Workshop Subpanel Amps

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I am in the process of installing a subpanel to consolidate the wiring in my workshop. The panel is rated for 150amps, but I purchased a 125 amp to install in the main panel. I additionally have a 100amp breaker as well. The largest bound copper cable I can get without a special order from the local electrical supply house is 2/3 which will handle up to 95amps. I would prefer not to wait for the special order if I don't have to. 50amps is the next size down at the local Home Depot, ( I need to see what the electric supply house has, I assume I can get a 70, 80, or 90)
My questions are:
1. I am thinking that I really don't need 100amps, so I wanted to query others to see what they have installed. (I am in the process of totally up the equipment and amps that I would expect would be needed at a given time to make sure I have all that I need, but that is not complete) I do have a fair amount of machinery and can see 2 - 3 users larger pieces of equipment plus auxillary air compressor, dust collection, air filtration, general power consumption that will add up. In my mind, it's not that much more expensive to add the extra amps at this point and would rather overplan than be under powered at a later date which would be much more expensive to upgade, if I needed it.
2. I can purchase Aluminum to handle the 125amp's but I have heard bad things about the aluminum connection corrosion. I know I can put the special grease on the connections to prevent the corrosion. Any thoughts or comments?
David
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DL wrote:

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Unless the insulation is rated at only 60 deg C, a 2/3 cable ought to handle a lot more than 95 amps. Where are you getting that figure from?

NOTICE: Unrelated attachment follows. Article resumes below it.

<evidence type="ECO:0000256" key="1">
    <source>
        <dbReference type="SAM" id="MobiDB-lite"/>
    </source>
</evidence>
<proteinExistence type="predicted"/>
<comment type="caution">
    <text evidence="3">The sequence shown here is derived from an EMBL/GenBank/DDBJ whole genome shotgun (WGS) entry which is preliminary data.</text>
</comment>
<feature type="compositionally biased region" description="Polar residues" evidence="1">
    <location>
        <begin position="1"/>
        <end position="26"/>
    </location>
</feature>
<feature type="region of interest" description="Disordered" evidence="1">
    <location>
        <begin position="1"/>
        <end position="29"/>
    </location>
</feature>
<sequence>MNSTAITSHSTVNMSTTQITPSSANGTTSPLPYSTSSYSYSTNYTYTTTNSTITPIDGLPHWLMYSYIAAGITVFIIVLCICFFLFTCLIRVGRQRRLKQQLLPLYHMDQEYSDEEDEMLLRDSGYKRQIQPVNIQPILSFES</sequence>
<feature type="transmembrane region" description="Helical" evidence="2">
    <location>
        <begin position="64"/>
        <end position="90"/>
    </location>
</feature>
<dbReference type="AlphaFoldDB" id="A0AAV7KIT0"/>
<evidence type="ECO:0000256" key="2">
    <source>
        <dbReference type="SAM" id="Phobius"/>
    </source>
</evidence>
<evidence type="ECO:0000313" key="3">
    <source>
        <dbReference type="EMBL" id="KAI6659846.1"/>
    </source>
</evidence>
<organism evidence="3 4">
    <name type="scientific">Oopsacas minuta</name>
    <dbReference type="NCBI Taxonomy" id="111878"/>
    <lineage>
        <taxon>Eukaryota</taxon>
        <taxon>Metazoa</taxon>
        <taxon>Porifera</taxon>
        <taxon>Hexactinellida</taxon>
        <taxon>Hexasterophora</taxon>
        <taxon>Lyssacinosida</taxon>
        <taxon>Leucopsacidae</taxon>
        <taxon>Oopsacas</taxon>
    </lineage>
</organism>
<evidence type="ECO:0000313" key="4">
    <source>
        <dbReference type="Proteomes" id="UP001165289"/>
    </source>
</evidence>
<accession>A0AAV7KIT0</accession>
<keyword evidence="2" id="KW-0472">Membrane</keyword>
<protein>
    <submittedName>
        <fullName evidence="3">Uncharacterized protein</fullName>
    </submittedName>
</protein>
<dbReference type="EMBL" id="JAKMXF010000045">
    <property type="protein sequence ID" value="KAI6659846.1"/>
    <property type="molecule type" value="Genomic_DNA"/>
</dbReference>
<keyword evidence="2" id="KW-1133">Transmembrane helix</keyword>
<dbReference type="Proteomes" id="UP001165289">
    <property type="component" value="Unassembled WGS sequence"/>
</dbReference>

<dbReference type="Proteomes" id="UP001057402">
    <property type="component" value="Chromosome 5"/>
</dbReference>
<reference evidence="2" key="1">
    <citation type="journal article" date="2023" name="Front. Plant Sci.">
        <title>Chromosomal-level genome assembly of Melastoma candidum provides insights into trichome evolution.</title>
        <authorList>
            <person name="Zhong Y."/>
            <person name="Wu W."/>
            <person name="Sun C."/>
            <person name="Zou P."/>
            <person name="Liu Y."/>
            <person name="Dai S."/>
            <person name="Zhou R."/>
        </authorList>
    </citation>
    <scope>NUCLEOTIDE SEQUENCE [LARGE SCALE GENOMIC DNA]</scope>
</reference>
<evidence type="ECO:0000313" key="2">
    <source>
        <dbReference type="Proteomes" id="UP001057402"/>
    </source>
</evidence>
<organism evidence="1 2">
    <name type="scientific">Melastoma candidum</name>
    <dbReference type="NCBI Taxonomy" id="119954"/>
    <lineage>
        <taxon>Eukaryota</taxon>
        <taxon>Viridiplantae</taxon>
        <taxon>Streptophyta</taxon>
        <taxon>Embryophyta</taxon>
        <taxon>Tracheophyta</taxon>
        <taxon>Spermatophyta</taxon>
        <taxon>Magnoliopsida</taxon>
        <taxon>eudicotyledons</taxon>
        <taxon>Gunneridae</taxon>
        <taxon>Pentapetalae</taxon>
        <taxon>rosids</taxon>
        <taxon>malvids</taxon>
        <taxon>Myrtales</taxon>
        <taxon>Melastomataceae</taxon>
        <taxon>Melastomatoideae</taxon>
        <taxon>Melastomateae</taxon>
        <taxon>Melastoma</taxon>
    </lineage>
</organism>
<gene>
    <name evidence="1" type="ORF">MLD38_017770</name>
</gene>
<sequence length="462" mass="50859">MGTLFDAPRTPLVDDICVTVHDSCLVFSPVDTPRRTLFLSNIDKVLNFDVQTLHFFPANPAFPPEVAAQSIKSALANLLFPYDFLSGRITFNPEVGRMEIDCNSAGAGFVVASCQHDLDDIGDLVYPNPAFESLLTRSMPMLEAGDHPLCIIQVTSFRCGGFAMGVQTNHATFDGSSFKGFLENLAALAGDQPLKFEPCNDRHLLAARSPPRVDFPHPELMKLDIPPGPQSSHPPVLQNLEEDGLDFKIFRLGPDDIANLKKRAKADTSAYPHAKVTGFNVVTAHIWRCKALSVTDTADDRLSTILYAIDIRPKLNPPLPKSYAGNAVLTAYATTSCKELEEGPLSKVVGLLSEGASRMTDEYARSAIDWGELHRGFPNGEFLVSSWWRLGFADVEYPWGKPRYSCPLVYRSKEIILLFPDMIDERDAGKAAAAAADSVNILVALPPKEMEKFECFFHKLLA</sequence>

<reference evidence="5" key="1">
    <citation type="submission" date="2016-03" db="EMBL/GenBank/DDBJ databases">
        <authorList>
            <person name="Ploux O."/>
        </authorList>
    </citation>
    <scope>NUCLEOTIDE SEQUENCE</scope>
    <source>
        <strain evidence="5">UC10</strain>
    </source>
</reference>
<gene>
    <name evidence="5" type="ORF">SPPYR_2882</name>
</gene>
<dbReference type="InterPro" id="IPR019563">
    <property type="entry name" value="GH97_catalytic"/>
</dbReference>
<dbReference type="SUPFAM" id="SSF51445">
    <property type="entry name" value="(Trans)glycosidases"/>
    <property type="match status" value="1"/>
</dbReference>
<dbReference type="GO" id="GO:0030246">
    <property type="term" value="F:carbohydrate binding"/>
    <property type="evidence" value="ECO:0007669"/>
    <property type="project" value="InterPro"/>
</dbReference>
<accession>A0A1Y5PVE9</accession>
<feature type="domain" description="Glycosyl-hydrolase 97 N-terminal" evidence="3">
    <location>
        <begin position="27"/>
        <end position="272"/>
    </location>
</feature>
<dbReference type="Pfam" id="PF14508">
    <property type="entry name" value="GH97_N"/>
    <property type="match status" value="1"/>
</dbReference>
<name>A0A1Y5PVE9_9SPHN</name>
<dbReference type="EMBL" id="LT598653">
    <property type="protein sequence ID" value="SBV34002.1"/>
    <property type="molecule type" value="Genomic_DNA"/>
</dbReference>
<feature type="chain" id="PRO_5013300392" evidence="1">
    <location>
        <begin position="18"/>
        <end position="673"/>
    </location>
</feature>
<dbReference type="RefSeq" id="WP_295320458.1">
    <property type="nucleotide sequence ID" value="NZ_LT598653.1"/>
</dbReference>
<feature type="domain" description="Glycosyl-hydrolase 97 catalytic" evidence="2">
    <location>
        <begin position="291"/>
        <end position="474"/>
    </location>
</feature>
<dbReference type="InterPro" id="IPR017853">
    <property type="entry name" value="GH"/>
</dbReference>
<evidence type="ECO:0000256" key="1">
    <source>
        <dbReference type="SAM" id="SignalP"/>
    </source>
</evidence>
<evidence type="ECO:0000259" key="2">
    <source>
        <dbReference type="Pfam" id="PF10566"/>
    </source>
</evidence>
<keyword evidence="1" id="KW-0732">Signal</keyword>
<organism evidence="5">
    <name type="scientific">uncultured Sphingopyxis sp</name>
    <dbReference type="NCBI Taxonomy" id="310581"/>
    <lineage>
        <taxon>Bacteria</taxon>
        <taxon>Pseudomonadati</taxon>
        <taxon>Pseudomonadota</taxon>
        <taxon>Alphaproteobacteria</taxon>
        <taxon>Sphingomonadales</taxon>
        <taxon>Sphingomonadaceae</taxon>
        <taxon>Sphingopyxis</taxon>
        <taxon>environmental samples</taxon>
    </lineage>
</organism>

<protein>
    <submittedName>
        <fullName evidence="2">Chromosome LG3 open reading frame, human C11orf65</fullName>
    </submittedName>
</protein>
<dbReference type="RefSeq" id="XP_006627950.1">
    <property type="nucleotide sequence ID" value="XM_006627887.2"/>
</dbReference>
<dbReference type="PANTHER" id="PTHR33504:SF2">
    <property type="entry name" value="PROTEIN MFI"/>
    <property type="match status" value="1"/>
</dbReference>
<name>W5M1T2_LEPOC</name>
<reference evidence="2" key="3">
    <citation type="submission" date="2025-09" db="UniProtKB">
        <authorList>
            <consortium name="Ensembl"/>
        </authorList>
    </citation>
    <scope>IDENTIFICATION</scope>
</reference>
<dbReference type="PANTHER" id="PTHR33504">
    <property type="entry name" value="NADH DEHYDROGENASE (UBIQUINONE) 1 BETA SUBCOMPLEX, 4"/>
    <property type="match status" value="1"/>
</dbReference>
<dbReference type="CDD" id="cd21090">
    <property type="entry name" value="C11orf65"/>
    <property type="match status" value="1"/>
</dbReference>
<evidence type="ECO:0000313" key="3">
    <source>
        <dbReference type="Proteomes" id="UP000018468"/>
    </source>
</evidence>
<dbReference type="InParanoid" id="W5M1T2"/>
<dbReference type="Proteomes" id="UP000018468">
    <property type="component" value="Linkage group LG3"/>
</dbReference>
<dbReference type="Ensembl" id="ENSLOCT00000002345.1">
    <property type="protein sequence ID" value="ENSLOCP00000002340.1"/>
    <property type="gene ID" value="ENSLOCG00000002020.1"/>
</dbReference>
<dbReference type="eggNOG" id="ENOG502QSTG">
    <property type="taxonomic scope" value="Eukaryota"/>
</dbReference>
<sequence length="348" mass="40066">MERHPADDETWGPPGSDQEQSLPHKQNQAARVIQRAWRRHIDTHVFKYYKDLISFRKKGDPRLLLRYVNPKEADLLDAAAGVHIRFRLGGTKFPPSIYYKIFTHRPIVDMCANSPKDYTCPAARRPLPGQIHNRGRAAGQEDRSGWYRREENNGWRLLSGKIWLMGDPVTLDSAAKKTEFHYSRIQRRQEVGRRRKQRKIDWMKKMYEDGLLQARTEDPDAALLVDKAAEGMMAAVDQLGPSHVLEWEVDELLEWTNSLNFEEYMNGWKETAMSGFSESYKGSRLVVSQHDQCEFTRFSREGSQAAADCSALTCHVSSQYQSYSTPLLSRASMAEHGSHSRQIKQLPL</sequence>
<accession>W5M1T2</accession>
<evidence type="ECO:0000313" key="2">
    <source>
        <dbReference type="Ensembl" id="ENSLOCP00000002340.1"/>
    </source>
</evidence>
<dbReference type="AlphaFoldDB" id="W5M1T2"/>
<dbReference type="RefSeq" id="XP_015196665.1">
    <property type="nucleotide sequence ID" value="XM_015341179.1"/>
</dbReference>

You can do 100A in a 4/3 cable if the conductor temperature is rated 85 deg C or higher....

I would think so. I'm surprised you didn't find a 60 at HD.

You certainly have the right idea about the cost of building bigger than you need vs. the cost of upgrading later. But I think you're going bigger by a larger margin than necessary. 60A at 240V will provide more power than you're likely to need in a home shop.

Under _no_ circumstances would I ever install an aluminum feed to a subpanel in my home, or advise anyone else to. It's just too risky, and for what benefit? Sure, you might save a few bucks, but it's a whole lot less safe than copper unless it's installed _exactly_ right. Trouble is, it's a whole lot more difficult to install correctly than copper is. It's not just a matter of adding anti-oxidant compound to the connections. Bolt lugs must be tightened with a torque wrench, both to make sure that they are tight enough, and to make sure that they are not _too_ tight, because aluminum will cold-flow away from an overtorqued connection, loosening it, and causing it to arc. All equipment used must be rated for use with aluminum. And so on.
Don't do it. It isn't worth it.
-- Regards, Doug Miller (alphageek at milmac dot com)
Nobody ever left footprints in the sands of time by sitting on his butt. And who wants to leave buttprints in the sands of time?
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I'm betting his whole house runs on an aluminum drop to his main panel. I can't remember the last copper service I saw. With a big feed like that, no sustained heavy loads, and no connections buried in the walls, I wouldn't worry. But for a short run, copper might feel better, and be easy to handle. Wilson
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wrote:

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Note that if your copper cable will *not* handle it, neither will an aluminum cable. If using aluminum [which I do *not* recommend], you need substantially larger conductors to have the same ampacity as copper.
To carry 100A in a 3-conductor cable, you need at minimum: 4ga copper or 2ga aluminum, conductor temp 85 deg C or higher 3ga copper or 1ga aluminum, conductor temp 75 deg C or higher 1ga copper or 2/0 aluminum, conductor temp 60 deg C or higher [National Electrical Code, Table B-310-3]
-- Regards, Doug Miller (alphageek at milmac dot com)
Nobody ever left footprints in the sands of time by sitting on his butt. And who wants to leave buttprints in the sands of time?
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Yes, of course the whole house runs on an aluminum drop.
The difference is that the service entrance almost certainly was installed by a professional who has the skills and knowledge to install it correctly - skills and knowledge not possessed by the average homeowner.
_When_properly_installed_ aluminum wiring is as safe as copper. The trouble is that aluminum is much more difficult to install properly than copper is. It's just plain foolish for Joe Homeowner to take chances with it.